One of the first beneficiaries under the new Tory-UKIP administration in Southend looks like being tax-dodging baristas, Starbucks, infamous for their creative accounting that led to it paying just £8.6 million tax in the UK on sales of £3 billion over a 14 year period – averaging just over £600,000 in tax paid each year!
Strangely, UKIP have insisted that their new Tory bed-fellows scrap fees paid by businesses for placing tables and chairs on the pavements of Southend.
Under a policy first introduced by the Tories to “stop shops cluttering the streets”, cafes, pubs and restaurants in Southend where required to pay to have tables and chairs on the pavement – currently that fee is £200 a year, per table, which works out at just 55p a day. This not only brings income for the council, but also pays for the inspection of sites to ensure the areas are maintained and presented to a suitable standard.
Now, as the pavement is council property it doesn’t seem too unreasonable to charge a ‘rent’ for this space – after all, in effect, we as residents of Southend collectively own the pavements, and the cafes and restaurants are making a profit from customers sitting at these tables.
It would seem most councils charge to put tables on their pavements – in Oxford it’ll cost you £900 pa for 10 table, in Cambridge £100/sq metre + £250 admin fee (probably works out the same as in Southend), whilst in Hammersmith and Fulham you’d have to shell out a whopping £681 for each table on the high street!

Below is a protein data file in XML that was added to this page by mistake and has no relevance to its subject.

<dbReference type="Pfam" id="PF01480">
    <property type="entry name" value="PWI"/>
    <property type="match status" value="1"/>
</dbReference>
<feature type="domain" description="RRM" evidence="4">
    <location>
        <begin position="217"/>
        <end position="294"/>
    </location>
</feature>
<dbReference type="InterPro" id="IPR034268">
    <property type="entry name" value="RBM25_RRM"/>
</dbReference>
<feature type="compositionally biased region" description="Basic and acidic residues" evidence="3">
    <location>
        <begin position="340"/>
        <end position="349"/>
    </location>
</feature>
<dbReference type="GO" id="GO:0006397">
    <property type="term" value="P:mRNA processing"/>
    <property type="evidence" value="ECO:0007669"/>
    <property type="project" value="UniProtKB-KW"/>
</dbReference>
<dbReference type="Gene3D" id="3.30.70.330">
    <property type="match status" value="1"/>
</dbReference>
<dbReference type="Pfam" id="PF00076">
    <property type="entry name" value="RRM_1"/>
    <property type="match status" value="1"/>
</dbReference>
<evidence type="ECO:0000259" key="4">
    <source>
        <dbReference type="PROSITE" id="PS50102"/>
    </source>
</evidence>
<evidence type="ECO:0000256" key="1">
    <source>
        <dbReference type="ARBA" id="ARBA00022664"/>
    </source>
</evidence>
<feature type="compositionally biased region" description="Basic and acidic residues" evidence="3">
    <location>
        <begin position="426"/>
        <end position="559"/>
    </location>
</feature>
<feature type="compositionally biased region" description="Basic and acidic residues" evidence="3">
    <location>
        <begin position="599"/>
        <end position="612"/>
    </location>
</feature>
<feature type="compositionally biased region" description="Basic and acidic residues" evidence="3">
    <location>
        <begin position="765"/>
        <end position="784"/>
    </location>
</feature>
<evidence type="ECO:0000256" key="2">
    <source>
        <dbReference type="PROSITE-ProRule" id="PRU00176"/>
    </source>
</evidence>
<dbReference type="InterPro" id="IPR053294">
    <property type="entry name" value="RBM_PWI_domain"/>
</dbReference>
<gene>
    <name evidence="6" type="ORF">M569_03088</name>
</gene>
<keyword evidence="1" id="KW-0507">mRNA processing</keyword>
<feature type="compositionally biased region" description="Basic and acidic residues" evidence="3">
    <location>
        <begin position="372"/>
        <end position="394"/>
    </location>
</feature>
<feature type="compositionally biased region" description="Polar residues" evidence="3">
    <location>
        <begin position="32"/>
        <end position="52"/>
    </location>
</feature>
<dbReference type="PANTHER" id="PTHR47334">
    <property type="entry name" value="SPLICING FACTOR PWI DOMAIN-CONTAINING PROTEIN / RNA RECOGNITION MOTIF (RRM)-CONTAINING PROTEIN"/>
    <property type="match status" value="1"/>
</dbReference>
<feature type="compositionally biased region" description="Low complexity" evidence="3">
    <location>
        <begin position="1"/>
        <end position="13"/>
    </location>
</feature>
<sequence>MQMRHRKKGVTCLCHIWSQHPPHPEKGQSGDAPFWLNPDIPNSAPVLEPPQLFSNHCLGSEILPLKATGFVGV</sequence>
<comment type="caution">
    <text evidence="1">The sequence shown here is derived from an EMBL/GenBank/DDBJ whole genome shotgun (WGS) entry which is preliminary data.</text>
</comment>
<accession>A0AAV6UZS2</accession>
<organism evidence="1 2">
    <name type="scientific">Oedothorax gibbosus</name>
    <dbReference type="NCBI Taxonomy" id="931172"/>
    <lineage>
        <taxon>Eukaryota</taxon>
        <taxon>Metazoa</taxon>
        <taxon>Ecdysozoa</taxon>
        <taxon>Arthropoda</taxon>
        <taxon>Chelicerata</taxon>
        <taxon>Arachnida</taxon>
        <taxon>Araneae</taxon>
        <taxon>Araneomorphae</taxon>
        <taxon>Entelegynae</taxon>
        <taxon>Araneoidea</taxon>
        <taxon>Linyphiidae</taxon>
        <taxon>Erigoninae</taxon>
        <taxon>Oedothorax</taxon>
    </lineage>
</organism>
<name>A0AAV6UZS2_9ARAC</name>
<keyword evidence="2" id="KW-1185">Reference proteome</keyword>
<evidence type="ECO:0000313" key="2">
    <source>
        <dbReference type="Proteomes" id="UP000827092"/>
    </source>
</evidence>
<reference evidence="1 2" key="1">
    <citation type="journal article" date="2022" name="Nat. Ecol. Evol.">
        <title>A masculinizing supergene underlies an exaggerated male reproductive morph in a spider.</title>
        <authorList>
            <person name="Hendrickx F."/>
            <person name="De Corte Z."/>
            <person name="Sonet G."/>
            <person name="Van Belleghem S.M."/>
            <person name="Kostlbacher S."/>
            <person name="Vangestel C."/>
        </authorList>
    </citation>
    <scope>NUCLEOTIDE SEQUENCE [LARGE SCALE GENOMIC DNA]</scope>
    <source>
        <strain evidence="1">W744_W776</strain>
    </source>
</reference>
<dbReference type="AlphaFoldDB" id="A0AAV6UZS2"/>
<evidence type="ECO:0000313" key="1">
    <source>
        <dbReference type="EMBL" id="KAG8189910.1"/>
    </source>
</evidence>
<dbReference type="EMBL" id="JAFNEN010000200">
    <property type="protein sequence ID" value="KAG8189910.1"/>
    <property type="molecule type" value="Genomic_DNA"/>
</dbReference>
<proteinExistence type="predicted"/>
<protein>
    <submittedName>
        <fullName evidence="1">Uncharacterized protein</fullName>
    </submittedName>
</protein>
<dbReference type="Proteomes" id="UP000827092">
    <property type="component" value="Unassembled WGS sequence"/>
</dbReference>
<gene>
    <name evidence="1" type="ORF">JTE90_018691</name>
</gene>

With Southend Council having its budget cut by over £8 million year on year by Tory central government, why on earth are the local Tories agreeing to UKIP’s demands to subsidise the likes of Costa, Starbucks and Cafe Nero?
I was recently talking to an independent coffee shop owner in Southend who feels the charge is currently far too high for a small business, but would be happy to pay a lower rate. I, along with Southend Labour Party, are very keen to support local business. Their overheads and running costs are proportionally much higher for them than those of their fellow multi-national competitors like Starbucks. Instead of giving money away to overseas big-business, why don’t we just scrap the table charges for smaller outlets – say those with under 10 or 15 employees – thereby helping our local business community to compete with the ‘big boys’ on a more level playing field? Do we really want our high streets swamped with carbon-copy coffee shops, making every high street in the UK look exactly the same? Or would you prefer to see it populated by diverse and unique local businesses that keep money circulating in our town, rather than it being syphoned off into shareholder’s bank accounts around the world?
It’s us, the local residents, that will have to make up the shortfall in council income, either by a reduction in services elsewhere or through our Council Tax. It’s pretty obvious from the outset who the Tories and UKIP will be working for during their (hopefully short) time in office at Southend – and it’s not local residents!